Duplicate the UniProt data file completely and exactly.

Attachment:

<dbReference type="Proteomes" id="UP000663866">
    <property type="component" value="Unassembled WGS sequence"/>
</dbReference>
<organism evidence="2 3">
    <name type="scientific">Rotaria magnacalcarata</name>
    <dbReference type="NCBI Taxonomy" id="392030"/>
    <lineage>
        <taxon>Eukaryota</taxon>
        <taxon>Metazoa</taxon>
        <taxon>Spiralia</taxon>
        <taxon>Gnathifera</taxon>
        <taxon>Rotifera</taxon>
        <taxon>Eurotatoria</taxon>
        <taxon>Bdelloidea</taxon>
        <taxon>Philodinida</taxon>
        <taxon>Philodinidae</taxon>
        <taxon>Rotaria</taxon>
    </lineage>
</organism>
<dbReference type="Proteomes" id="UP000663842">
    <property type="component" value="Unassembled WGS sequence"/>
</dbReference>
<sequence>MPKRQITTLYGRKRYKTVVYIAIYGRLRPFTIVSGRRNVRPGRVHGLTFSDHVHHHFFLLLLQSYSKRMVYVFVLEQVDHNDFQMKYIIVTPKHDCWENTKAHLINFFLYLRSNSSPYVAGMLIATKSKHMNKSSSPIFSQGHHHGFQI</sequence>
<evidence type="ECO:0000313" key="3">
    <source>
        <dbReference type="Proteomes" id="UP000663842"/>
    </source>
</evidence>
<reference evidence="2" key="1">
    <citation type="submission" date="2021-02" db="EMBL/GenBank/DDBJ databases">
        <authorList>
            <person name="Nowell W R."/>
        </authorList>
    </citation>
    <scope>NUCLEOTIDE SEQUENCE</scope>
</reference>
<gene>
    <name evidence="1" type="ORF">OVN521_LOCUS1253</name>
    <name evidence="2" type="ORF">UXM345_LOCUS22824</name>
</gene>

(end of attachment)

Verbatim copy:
<dbReference type="Proteomes" id="UP000663866">
    <property type="component" value="Unassembled WGS sequence"/>
</dbReference>
<organism evidence="2 3">
    <name type="scientific">Rotaria magnacalcarata</name>
    <dbReference type="NCBI Taxonomy" id="392030"/>
    <lineage>
        <taxon>Eukaryota</taxon>
        <taxon>Metazoa</taxon>
        <taxon>Spiralia</taxon>
        <taxon>Gnathifera</taxon>
        <taxon>Rotifera</taxon>
        <taxon>Eurotatoria</taxon>
        <taxon>Bdelloidea</taxon>
        <taxon>Philodinida</taxon>
        <taxon>Philodinidae</taxon>
        <taxon>Rotaria</taxon>
    </lineage>
</organism>
<dbReference type="Proteomes" id="UP000663842">
    <property type="component" value="Unassembled WGS sequence"/>
</dbReference>
<sequence>MPKRQITTLYGRKRYKTVVYIAIYGRLRPFTIVSGRRNVRPGRVHGLTFSDHVHHHFFLLLLQSYSKRMVYVFVLEQVDHNDFQMKYIIVTPKHDCWENTKAHLINFFLYLRSNSSPYVAGMLIATKSKHMNKSSSPIFSQGHHHGFQI</sequence>
<evidence type="ECO:0000313" key="3">
    <source>
        <dbReference type="Proteomes" id="UP000663842"/>
    </source>
</evidence>
<reference evidence="2" key="1">
    <citation type="submission" date="2021-02" db="EMBL/GenBank/DDBJ databases">
        <authorList>
            <person name="Nowell W R."/>
        </authorList>
    </citation>
    <scope>NUCLEOTIDE SEQUENCE</scope>
</reference>
<gene>
    <name evidence="1" type="ORF">OVN521_LOCUS1253</name>
    <name evidence="2" type="ORF">UXM345_LOCUS22824</name>
</gene>